FIG. 8.

Evanescent electric field for (a) 4, (b) 7, and (c) 10 μm devices for incident wavelength of 700 nm at near-perfect absorption conditions.

FIG. 8.

Evanescent electric field for (a) 4, (b) 7, and (c) 10 μm devices for incident wavelength of 700 nm at near-perfect absorption conditions.

Close modal

Figure 9 shows the electromagnetic power loss density distribution through resistive losses due to the absorption of incident electromagnetic energy. By analyzing the normalized electric field distribution over the grating structure, the mechanism of heat generation in different TiN layers can be understood. Figure 9 shows the correlation of electric field distribution and electromagnetic power loss density distribution in 4 μm device at 400, 700, and 1200 nm wavelengths. As shown in Figs. 9(a)9(f), the effect of heat generation is wavelength-dependent and decides whether the majority of the power loss is in the top TiN layer or bottom TiN layer. As shown in Fig. 9, for a 4 μm device, at 400 and 700 nm incident wavelengths, the electric field is mostly concentrated on the grating wall [Figs. 9(a) and 9(c), respectively], and the top TiN layer contributes to the electromagnetic (EM) energy losses [Figs. 9(b) and 9(d), respectively]. On the other hand, at a higher wavelength of 1200 nm, the electric field is distributed on the sides of the grating walls [Fig. 9(e)] and majority EM power loss at the bottom layer of the TiN as shown in Fig. 9(f).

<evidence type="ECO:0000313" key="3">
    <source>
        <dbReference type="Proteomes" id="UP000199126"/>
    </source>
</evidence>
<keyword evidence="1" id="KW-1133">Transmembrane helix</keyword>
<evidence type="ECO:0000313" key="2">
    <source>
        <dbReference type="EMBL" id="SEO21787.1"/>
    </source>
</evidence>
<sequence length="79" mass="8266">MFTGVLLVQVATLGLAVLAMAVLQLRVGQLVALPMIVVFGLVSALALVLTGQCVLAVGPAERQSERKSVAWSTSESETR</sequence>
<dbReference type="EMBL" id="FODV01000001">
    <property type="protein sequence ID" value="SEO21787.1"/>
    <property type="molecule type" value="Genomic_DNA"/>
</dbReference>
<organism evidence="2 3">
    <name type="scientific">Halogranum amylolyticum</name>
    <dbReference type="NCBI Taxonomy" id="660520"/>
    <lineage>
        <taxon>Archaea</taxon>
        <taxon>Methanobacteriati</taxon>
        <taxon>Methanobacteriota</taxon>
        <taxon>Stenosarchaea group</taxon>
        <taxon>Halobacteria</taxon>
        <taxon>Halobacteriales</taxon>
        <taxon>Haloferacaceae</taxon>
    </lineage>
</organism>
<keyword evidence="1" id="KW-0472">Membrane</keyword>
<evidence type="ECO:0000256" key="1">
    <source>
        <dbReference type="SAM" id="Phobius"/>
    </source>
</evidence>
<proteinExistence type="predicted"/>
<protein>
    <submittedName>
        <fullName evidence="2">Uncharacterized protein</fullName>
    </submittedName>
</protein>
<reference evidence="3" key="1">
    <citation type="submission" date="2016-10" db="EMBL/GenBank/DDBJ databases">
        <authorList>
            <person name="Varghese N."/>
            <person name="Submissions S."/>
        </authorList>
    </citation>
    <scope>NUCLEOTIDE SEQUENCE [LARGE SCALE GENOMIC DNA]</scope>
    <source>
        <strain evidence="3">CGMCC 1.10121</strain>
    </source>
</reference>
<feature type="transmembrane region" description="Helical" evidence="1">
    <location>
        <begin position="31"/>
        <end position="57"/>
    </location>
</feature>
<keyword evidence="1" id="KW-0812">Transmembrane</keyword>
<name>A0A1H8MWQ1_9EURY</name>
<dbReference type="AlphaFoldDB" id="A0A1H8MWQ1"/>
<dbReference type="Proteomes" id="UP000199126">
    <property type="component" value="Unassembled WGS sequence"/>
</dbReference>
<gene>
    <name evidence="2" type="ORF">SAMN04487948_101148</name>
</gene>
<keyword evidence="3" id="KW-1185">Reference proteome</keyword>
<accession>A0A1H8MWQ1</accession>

FIG. 9.

The correlation of electric field distribution and electromagnetic power loss density distribution in 4 μm device at (a) and (b) 400, (c) and (d) 700, and (e) and (f) 1200 nm wavelengths.

FIG. 9.

The correlation of electric field distribution and electromagnetic power loss density distribution in 4 μm device at (a) and (b) 400, (c) and (d) 700, and (e) and (f) 1200 nm wavelengths.